Junkfood Science: Online social media — marketing in disguise

August 23, 2009

Online social media — marketing in disguise

Millions of Americans have received emails and read blogs and commentary on social media sites and never realized that what they were reading was carefully crafted marketing messages from the government — paid for with their tax dollars and manipulating them to support government agendas, programs and legislation.

Today’s news exposed that the White House had hired a private social marketing firm to distribute mass emails and unsolicited spam to sell President Obama’s health care plan. The firm, GovDelivery.com —“the email and digital subscription management company for the government” — hired last January by the White House, has handled social marketing emails to sell the administration’s campaigns on a range of issues, including its Supreme Court nominee and healthcare reform.

This is not news, of course. JFS has been cautioning for years that social media marketing sites and blogs are inundated by entities who are not who they seem, even as they’ve skyrocketed to popularity. GovDelivery has also made no secret of its success and the fact that it has been hired by more than 250 government agencies and sent out more than 118 million emails in January alone. People weren’t paying attention.

In a March 10th press release, the St. Paul, Minnesota company, said it expected the government to send out more than 1.5 billion emails this year through its service. Earlier this week, Inc. Magazine rated GovDelivery as one of America’s fastest-growing private companies, with a total of 300 government entities, including over half of all federal agencies, state, county and city governments.

Scott Burns, co-founder, was quoted in Washington Technology in July, saying: “To me, technology is the biggest opportunity we have to make citizens better citizens and government better government.” But concerns have been raised about how the government is gathering the emails of private citizens and when does government “communications” to citizens cross the line to propaganda and monopoly on information, squelch debate and steer public discussions? Can citizens critical of the government have an effective voice against 1.5 billion emails, armies of online trolls and social media marketing paid for with unlimited government funds?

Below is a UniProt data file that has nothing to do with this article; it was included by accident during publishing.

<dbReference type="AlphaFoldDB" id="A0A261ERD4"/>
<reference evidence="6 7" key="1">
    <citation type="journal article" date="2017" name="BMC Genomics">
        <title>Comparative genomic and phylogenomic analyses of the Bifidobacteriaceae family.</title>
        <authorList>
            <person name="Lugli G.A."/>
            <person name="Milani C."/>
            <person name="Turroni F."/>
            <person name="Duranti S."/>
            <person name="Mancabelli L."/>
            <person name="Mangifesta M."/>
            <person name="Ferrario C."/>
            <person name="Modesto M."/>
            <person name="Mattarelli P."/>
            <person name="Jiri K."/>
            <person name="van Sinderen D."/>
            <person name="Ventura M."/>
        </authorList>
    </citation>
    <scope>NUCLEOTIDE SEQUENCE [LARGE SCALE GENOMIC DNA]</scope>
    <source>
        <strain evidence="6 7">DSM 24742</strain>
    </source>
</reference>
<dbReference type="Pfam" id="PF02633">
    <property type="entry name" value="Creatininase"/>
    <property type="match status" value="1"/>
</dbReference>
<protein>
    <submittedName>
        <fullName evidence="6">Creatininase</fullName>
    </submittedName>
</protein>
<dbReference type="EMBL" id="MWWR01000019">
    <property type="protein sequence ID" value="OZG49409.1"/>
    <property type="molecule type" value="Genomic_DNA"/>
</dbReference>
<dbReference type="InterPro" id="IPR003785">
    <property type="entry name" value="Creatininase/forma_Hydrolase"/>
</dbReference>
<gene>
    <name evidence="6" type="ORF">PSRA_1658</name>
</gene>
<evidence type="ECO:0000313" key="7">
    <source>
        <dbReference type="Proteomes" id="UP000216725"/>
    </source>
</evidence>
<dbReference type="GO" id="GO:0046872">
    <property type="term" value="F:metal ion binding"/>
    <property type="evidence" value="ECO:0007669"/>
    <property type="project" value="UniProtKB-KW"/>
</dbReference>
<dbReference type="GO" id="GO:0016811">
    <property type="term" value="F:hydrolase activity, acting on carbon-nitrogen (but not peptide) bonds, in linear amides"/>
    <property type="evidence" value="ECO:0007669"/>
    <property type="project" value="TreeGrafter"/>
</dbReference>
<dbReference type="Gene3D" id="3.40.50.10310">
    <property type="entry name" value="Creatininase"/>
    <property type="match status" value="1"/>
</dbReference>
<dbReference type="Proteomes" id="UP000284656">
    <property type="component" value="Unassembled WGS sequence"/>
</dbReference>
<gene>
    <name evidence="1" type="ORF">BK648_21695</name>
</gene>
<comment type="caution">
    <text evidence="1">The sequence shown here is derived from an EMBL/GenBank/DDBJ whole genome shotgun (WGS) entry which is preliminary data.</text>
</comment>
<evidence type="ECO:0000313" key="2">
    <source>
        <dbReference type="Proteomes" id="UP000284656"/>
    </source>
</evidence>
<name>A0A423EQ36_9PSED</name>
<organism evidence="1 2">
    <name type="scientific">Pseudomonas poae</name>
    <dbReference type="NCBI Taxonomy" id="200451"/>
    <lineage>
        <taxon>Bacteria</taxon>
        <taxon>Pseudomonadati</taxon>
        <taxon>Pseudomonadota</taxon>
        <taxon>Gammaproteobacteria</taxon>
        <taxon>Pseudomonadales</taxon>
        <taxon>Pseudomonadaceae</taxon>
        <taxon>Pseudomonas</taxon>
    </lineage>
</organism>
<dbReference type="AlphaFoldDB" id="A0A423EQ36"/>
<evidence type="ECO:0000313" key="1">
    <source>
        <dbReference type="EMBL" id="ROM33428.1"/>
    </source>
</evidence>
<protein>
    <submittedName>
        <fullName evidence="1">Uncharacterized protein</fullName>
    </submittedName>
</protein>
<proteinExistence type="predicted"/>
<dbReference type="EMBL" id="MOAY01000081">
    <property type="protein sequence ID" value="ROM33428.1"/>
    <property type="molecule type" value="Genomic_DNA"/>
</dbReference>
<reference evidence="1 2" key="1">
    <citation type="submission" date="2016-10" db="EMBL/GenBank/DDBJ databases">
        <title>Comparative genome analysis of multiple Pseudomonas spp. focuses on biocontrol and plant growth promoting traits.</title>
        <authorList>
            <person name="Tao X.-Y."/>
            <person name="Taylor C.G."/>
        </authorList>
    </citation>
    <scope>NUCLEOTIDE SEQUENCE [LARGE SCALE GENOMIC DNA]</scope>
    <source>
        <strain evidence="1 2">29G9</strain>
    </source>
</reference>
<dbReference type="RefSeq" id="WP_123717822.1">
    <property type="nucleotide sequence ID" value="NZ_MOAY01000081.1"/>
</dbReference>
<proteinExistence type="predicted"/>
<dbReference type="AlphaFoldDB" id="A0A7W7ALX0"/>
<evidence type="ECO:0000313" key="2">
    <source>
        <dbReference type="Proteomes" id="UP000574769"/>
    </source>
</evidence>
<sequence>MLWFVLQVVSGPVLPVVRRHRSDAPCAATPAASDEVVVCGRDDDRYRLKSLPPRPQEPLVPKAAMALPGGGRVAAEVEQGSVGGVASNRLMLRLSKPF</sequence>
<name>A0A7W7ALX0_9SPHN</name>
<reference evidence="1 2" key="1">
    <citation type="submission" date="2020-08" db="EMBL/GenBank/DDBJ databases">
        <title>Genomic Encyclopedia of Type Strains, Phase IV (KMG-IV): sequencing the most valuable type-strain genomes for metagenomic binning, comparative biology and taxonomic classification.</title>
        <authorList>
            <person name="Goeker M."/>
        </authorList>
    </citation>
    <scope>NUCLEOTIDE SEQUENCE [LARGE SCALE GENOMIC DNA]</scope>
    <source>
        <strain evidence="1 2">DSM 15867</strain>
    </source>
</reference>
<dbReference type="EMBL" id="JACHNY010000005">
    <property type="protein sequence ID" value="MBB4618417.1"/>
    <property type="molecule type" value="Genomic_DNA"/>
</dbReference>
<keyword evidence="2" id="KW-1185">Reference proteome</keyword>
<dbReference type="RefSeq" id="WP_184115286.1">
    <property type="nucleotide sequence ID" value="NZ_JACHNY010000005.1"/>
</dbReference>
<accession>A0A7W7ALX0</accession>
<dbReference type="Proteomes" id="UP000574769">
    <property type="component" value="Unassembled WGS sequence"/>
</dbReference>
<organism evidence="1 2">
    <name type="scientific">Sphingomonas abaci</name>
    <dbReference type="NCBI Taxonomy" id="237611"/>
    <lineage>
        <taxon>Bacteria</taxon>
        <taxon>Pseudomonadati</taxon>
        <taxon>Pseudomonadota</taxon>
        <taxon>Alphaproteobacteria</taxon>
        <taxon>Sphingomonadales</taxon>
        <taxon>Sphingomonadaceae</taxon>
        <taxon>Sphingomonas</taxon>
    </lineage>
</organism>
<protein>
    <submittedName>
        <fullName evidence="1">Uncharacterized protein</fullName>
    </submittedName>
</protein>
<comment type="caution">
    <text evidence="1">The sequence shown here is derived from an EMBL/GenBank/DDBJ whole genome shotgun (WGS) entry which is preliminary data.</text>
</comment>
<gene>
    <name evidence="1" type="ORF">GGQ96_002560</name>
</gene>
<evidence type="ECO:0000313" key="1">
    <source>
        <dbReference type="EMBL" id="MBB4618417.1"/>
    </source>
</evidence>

Swine Flu, The Brand. One of the most unsettling examples of GovDelivery being used by the government has been the social media marketing campaign by the CDC to build panic over a “swine flu” pandemic. GovDelivery said it helped “brand” swine flu and grow the CDC’s email lists by 103,000 in just two weeks. The U.S. Department of Health and Human Services has used GovDelivery to spread “awareness” of a “H1N1 pandemic emergency” through a combination of email, social media, compelling content, and creative marketing approaches, as it explained at a Federal Consulting Group seminar on May 28th. It’s been effective in raising fear and media coverage far beyond the science and evidence that’s shown the virus to not be particularly dangerous. It has helped to build support for the CDC’s pandemic recommendations for businesses that will risk shutting down businesses and the economy; its plans for mass vaccination of half the country's population within months; and its recommendations for H1N1 vaccinations, even though the clinical trials to determine effectiveness, dosage and safety and side effects aren’t due to be completed until mid- to late-October.

As JFS has examined, it’s easy to manipulate public opinion. Saturating the media, giving more attention to a scare and increasing “public awareness” serves to heighten perceptions that the danger is real and the threat is significant. We see that with all types of disease mongering, camouflaged as health education. We see it with messaging about healthcare reform that counters what’s in the actual legislation if anyone took the time to read it.

As Peter Wason’s research showed nearly half a century ago, few people test their beliefs. Most people resort to social consensus to judge the truth of a belief, as research at the Institute for Social Research at the University of Michigan, Ann Arbor, showed. If a lot of “people” around them appear to believe something, most people think there must be something to it. Most people want to be accepted and don’t want to seem different from the group to speak out or to think for themselves.

Marketing professionals understand the psychology of disinformation and fallacies of logic better than most consumers, which is why social media is the fastest growing marketing venue. According to the Association of National Advertisers, two-thirds of marketers use social media and it’s expected to grow to a $3.1 billion industry over the next five years.

Please be careful out there. Do your own research, go to original sources and think for yourself. The source of a belief and its popularity are never measures of its credibility — some of the greatest pseudoscience and falsehoods have been wildly popular and issued from reputable institutions and sources. Learn about the fallacies of logic and psychology of disinformation being used to sell you something. Don’t wait to see what’s popular among your online “friends.”

© 2009 Sandy Szwarc

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